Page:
- Length of the marriage: The longer you and your spouse were wed, the more likely a court is to award spousal support. The length of your marriage is particularly important if one spouse does not have a career or job skills.
- The ability of each spouse to support him or herself: If one of the spouses is in poor health or does not possess strong job skills, or if their standard of living will significantly decline with a divorce, the court may award alimony.
- The ability of a spouse to pay alimony: The court will consider the financial ability of the payor spouse to satisfy an alimony award, taking into account ability to earn as well as current income.
These are just a few of the many factors a court will consider in electing to award alimony. Spousal support can be awarded on a temporary or permanent basis. Seeking spousal support is complex and divorcing spouses should consult with a Michigan spousal support attorney for assistance with their case.
Who will keep the family pet in a Michigan divorce?
Pets are an integral part of many families across Michigan. For some couples, determining who will get to keep the family pet is a central concern in the event of a divorce. Divorcing pet parents may be surprised to learn that in the state of Michigan, as well as most of the country, pets are not considered family members under the law. Instead, they are classified as property and will be awarded to a spouse under the laws of equitable distribution.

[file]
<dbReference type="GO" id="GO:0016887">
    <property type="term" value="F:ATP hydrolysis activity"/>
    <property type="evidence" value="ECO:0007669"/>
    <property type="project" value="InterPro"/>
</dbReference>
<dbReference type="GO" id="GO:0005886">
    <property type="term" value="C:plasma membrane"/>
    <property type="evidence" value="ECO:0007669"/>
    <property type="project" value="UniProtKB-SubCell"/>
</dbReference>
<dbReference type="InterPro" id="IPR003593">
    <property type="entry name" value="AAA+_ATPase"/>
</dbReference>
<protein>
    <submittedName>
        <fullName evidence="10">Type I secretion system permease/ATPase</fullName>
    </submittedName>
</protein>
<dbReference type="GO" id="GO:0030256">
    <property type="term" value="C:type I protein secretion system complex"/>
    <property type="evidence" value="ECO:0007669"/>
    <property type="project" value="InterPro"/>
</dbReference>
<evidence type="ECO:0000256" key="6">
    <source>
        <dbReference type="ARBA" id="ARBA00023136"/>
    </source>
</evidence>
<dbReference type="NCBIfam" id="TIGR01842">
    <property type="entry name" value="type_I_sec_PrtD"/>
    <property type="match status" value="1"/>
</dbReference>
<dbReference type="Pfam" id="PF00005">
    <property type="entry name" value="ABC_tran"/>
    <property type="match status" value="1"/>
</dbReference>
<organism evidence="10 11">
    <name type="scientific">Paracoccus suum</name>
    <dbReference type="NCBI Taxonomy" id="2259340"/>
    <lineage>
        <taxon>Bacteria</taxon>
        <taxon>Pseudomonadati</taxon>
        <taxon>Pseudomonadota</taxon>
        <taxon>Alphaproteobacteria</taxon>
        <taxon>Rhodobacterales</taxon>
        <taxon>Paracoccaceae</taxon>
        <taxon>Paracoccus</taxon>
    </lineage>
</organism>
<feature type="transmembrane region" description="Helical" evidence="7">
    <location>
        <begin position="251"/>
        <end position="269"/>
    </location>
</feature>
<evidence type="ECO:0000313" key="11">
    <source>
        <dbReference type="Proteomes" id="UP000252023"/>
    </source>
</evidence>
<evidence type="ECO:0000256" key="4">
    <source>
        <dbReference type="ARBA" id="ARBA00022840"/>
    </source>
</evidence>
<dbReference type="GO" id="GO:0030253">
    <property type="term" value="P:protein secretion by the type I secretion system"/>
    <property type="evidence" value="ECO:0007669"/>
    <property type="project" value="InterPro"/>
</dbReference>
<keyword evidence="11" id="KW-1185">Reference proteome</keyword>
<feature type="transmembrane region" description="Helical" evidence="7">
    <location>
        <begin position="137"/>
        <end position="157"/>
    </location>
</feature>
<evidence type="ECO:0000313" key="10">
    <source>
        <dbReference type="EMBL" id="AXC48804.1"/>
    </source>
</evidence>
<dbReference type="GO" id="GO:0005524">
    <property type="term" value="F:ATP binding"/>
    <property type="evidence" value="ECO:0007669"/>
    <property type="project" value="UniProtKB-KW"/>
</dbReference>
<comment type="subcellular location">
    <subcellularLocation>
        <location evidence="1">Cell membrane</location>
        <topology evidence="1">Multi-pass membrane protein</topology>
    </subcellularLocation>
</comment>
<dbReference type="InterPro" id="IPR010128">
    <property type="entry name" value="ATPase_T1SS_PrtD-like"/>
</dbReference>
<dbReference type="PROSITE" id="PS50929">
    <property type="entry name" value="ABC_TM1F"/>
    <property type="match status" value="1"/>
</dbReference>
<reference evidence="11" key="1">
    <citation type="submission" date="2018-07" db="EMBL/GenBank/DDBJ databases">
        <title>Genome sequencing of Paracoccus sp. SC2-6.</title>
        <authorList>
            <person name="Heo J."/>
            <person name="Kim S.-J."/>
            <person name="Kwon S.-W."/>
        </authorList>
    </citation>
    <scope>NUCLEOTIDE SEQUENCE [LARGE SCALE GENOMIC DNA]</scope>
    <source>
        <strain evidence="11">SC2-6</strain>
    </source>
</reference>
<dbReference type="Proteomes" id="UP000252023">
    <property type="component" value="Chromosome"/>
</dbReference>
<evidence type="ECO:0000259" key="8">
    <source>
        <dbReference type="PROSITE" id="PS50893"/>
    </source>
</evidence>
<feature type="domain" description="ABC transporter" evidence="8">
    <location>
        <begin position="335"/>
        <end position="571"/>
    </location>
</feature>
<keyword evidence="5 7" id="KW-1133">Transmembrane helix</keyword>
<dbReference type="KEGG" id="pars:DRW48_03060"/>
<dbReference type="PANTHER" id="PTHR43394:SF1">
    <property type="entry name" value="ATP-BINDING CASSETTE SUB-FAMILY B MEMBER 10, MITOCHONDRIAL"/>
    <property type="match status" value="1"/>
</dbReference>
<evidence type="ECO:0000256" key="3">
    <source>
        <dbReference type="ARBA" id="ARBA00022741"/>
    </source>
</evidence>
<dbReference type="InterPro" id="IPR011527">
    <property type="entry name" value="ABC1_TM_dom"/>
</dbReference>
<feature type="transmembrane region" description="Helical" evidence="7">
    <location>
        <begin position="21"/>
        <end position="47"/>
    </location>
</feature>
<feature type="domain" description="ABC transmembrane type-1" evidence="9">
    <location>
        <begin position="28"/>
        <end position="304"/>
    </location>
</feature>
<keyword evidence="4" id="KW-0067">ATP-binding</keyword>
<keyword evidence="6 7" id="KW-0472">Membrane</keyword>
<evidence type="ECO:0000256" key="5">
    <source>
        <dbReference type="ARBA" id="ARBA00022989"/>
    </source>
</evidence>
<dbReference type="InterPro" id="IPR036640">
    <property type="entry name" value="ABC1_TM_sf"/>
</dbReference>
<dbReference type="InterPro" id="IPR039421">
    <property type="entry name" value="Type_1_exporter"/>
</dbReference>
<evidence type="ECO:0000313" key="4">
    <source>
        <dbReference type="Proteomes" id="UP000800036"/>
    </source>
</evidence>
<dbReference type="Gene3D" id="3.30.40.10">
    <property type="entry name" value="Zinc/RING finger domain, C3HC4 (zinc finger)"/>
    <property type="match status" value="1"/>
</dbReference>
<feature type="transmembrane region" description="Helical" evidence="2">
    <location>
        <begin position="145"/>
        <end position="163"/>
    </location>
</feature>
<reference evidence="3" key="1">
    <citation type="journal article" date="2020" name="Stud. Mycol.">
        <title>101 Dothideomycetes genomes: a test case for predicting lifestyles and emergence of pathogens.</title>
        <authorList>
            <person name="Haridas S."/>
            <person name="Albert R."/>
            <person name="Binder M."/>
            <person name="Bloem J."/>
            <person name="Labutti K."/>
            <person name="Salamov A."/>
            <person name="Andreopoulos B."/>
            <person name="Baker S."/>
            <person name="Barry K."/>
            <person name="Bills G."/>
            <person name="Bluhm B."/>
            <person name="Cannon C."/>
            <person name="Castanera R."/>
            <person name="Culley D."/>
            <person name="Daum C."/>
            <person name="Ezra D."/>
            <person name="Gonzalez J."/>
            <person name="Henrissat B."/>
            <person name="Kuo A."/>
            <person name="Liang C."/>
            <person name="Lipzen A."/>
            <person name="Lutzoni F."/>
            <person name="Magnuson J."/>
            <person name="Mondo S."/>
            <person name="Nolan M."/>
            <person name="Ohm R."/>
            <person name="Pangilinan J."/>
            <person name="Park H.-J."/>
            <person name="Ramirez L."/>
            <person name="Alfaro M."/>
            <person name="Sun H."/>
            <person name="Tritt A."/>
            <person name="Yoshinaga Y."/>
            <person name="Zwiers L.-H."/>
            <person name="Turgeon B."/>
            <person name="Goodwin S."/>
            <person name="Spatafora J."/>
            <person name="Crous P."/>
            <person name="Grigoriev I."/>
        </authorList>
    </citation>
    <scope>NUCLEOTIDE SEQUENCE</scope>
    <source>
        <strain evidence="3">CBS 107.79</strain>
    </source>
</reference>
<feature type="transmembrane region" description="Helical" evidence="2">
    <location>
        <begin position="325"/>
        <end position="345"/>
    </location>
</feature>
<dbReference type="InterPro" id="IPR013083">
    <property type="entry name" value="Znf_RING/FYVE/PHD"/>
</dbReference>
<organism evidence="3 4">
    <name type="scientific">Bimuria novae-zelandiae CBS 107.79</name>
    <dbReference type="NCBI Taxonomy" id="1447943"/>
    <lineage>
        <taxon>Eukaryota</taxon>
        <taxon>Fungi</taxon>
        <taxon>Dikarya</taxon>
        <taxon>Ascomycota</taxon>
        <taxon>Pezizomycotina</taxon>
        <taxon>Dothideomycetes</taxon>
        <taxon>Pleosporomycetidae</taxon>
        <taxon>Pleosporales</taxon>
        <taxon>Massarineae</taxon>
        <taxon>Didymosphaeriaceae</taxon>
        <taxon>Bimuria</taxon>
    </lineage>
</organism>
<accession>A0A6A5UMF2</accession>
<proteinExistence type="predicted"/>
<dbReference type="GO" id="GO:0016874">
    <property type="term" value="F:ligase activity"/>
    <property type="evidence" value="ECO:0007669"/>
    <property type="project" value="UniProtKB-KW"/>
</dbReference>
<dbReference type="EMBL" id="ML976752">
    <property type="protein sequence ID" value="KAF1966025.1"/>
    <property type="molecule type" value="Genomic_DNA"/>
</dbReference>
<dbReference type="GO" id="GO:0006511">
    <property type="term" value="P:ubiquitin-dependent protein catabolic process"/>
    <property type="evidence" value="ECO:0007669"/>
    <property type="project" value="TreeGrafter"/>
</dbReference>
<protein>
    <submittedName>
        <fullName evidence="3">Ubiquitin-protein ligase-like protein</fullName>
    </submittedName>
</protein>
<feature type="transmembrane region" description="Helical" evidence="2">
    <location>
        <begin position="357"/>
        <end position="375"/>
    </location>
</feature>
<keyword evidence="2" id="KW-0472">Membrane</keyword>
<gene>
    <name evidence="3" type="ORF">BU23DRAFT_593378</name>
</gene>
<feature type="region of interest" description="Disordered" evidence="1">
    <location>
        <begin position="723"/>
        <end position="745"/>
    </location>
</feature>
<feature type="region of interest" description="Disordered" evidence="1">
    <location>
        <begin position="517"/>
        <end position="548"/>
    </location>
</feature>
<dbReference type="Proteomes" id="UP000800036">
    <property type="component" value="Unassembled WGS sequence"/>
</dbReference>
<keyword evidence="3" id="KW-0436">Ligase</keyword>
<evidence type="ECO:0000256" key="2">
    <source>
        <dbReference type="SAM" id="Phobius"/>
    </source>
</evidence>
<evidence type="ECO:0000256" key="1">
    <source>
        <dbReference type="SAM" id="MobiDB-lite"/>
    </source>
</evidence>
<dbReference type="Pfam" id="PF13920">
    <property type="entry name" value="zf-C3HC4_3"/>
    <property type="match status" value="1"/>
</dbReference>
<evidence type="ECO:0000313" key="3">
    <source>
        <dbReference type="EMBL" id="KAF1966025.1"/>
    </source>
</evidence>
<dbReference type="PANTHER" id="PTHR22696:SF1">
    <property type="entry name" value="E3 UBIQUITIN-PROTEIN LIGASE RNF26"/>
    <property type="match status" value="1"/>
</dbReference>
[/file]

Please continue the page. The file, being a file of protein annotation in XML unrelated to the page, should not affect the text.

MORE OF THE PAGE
Recognizing the attachment of most pet owners to their beloved animals, the state of Alaska has taken a unique approach to ensuring pets are taken care of when their owners split. Alaska recently amended its divorce statute to require courts take into consideration the well-being of the animal. Even further, Alaskan courts are now authorized to assign joint custody of pets. The provision is truly the first of its kind and family law lawyers in Michigan are now watching to see whether the state could pass similar legislation.
Pets in a Michigan Divorce
Under current laws, if you get divorced in Michigan, your pet will be treated as property by the court. The court will award possession of the pet to one of the spouses and will not order joint custody. In determining who should keep a pet, the court could consider:
- Who purchased or adopted the pet;
- Who financially cared for the pet;
- Time spent with the pet;
- Who is responsible for taking care of the pet; and
- Whether there are children in the home who are attached to the pet.